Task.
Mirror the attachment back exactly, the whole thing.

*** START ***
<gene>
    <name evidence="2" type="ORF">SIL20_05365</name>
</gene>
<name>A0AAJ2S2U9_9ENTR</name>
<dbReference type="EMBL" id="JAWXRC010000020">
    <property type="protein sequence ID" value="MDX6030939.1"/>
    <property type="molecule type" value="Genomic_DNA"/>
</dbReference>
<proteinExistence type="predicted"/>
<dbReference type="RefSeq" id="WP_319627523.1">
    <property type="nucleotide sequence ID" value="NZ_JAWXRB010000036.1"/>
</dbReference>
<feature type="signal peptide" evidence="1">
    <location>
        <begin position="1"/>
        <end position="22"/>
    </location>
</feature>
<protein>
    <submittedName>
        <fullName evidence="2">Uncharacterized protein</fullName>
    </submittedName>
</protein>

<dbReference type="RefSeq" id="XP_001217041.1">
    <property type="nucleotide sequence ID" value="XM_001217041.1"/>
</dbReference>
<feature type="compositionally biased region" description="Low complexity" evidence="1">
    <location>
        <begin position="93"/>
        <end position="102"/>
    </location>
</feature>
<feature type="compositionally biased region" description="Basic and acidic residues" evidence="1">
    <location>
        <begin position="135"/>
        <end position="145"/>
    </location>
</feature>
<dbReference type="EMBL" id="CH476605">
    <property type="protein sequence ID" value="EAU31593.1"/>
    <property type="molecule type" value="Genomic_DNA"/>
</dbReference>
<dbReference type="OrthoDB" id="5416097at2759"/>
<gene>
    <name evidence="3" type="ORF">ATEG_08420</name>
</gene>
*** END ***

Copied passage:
<gene>
    <name evidence="2" type="ORF">SIL20_05365</name>
</gene>
<name>A0AAJ2S2U9_9ENTR</name>
<dbReference type="EMBL" id="JAWXRC010000020">
    <property type="protein sequence ID" value="MDX6030939.1"/>
    <property type="molecule type" value="Genomic_DNA"/>
</dbReference>
<proteinExistence type="predicted"/>
<dbReference type="RefSeq" id="WP_319627523.1">
    <property type="nucleotide sequence ID" value="NZ_JAWXRB010000036.1"/>
</dbReference>
<feature type="signal peptide" evidence="1">
    <location>
        <begin position="1"/>
        <end position="22"/>
    </location>
</feature>
<protein>
    <submittedName>
        <fullName evidence="2">Uncharacterized protein</fullName>
    </submittedName>
</protein>

<dbReference type="RefSeq" id="XP_001217041.1">
    <property type="nucleotide sequence ID" value="XM_001217041.1"/>
</dbReference>
<feature type="compositionally biased region" description="Low complexity" evidence="1">
    <location>
        <begin position="93"/>
        <end position="102"/>
    </location>
</feature>
<feature type="compositionally biased region" description="Basic and acidic residues" evidence="1">
    <location>
        <begin position="135"/>
        <end position="145"/>
    </location>
</feature>
<dbReference type="EMBL" id="CH476605">
    <property type="protein sequence ID" value="EAU31593.1"/>
    <property type="molecule type" value="Genomic_DNA"/>
</dbReference>
<dbReference type="OrthoDB" id="5416097at2759"/>
<gene>
    <name evidence="3" type="ORF">ATEG_08420</name>
</gene>